Senior Airman Cecil Lovette, 20th Aircraft Maintenance Squadron crew chief, goes through preflight checks with a 79th Fighter Squadron pilot in March during Red Flag 13-3 at Nellis Air Force Base, Nev. One month later, the 79th reduced its readiness status because of sequestration. (Staff Sgt. Kenny Holston / Air Force)
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The grounding of Air Force combat squadrons will not only have an effect on the long-term readiness of the fleet but also on the careers of pilots and maintainers whose planes were idle.
The Air Force on July 15 lifted the four-month grounding of 19 combat squadrons, with pilots returning to the air at a rate that will restore their currency in about three to four months. But this time will delay their career development, meaning that pilots will move on to instructor pilots and the weapons school later than their predecessors, and maintainers will be slower in their development into 5-level craftsmen and 7-level supervisors, said Lt. Gen. Burton Field, the deputy chief of staff for operations, plans and requirements.
“It looks like our young folks will lose a lot of the experience that we have come to count on,” Field said at a July 25 event at the American Enterprise Institute in Washington.
During the standdown, pilots used academics and simulators to stay as ready as they could, but the months on the ground meant a drop in currency. Field said it will take three months for these pilots to be ready to train for “higher-end” missions, and will be “some time after that” for them to be fully ready.
The tangible effect of the grounding for the pilots means that now, many will not become flight leads or aircraft commanders until the middle of their second assignment. Others will not be instructor pilots until the middle or end of their third assignment, Field said. Previously, many instructor pilots could be first lieutenants or young captains. Now, there’s not going to be a weapons school instructor who is a two-year-captain, he said.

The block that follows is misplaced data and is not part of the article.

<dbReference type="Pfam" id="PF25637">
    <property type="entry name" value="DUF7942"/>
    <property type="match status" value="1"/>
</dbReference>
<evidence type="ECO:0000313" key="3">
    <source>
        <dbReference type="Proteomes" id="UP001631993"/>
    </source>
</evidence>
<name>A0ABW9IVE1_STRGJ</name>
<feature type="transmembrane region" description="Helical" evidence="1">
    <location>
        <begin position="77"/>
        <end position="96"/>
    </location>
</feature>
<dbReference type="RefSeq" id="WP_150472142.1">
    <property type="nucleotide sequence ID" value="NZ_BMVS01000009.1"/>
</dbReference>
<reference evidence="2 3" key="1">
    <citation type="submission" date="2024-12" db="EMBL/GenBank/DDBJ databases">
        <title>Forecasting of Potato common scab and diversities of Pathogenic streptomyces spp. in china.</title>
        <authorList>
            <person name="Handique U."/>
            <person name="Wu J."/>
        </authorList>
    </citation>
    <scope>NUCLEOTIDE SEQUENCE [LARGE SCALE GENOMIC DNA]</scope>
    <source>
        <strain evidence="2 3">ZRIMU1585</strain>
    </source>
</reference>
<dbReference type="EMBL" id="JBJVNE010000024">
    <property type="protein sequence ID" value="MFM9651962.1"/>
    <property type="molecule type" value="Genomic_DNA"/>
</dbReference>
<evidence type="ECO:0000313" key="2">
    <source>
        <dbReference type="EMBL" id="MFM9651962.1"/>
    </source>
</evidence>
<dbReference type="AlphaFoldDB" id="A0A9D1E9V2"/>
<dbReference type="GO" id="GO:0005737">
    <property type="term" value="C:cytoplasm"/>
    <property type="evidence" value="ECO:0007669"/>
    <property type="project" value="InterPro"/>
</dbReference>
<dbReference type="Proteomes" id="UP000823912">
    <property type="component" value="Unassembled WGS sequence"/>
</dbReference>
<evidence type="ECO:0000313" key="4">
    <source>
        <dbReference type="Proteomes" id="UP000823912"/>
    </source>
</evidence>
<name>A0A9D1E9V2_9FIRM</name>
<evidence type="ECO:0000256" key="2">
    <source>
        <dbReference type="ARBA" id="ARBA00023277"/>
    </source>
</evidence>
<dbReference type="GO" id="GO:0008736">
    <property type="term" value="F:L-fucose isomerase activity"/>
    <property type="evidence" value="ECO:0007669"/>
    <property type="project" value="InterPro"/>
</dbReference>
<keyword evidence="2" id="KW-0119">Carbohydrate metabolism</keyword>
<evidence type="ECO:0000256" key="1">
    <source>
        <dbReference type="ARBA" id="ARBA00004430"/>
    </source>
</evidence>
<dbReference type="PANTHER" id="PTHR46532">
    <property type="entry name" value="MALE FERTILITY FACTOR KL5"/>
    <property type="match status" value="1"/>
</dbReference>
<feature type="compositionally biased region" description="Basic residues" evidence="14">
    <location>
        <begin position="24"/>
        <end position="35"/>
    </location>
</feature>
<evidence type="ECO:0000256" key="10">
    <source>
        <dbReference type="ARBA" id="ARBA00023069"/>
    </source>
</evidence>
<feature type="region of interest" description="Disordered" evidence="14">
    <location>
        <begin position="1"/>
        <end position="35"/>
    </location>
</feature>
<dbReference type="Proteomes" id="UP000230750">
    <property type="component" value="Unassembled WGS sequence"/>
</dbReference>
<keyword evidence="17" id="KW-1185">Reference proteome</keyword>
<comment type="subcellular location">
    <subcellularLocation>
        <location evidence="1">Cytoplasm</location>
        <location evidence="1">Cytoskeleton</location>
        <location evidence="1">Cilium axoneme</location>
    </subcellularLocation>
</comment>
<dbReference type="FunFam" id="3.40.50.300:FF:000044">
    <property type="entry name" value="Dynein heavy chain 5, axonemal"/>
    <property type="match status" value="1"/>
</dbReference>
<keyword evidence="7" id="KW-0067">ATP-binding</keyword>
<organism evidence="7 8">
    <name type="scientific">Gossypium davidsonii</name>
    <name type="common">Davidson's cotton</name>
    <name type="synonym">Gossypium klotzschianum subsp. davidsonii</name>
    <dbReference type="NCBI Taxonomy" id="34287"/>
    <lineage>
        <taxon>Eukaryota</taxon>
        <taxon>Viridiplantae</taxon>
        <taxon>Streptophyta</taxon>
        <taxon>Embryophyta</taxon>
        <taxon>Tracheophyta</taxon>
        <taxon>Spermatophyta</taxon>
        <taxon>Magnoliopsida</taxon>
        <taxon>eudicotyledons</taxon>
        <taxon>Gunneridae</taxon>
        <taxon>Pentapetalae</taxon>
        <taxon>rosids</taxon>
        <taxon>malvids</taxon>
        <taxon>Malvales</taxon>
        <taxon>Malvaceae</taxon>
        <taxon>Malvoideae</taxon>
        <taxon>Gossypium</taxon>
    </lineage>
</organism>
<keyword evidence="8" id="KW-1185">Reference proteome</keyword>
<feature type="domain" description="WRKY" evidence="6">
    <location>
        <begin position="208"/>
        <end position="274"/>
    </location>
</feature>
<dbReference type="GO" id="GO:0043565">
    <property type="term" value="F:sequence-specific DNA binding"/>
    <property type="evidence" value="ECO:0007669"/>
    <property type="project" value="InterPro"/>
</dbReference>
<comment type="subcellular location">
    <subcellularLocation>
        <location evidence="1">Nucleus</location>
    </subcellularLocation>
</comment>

“When we cut out part of that training ... then we reduce the quality of the Air Force,” he said.
The same goes for the maintainers on the ground. The good news for some is that they were assigned to Total Force Integration units that still had Guard or Reserve planes in the air, allowing them to keep working. But for others, the planes stayed on the ground and maintainers were not able to practice their skills to the same level as before, Field said.
The lack of development means more 3-level apprentices, and not enough 5-level craftsmen or 7-level supervisors on the flightlines, he said.
When the Air Force was hit with sequestration, leaders focused on funding the highest priorities in the service, such as the nuclear enterprise and homeland defense. Next in line were commitments to combatant commands, and that meant the biggest hit would be to the combat forces not assigned to missions with the combatant commands, he said.
In addition to the full standdown of the fighter squadrons, several other units were kept at a lower tier of readiness — basic mission capable, that kept pilots flying at a lower rate to retain some currency until the fiscal year ended. These units included A-10s, F-15s, F-16s, F-22s and B-1Bs. The “tiered readiness” model is similar to the Navy’s approach to keeping ships in port at different stages of readiness following deployments.
On July 15, the Air Force announced it had received $208 million in funding reprogramming from Congress, which translated to 13,000 flying hours. The most went to the combat squadrons to return to fully mission capable, and then to the weapons school, aggressors, test units and the Thunderbirds aerial demonstration team.
“Since April, we’ve been in a precipitous decline with regard to combat readiness,” ACC Commander Gen. Mike Hostage said in a release. “Returning to flying is an important first step, but what we have ahead of us is a measured climb to recovery.”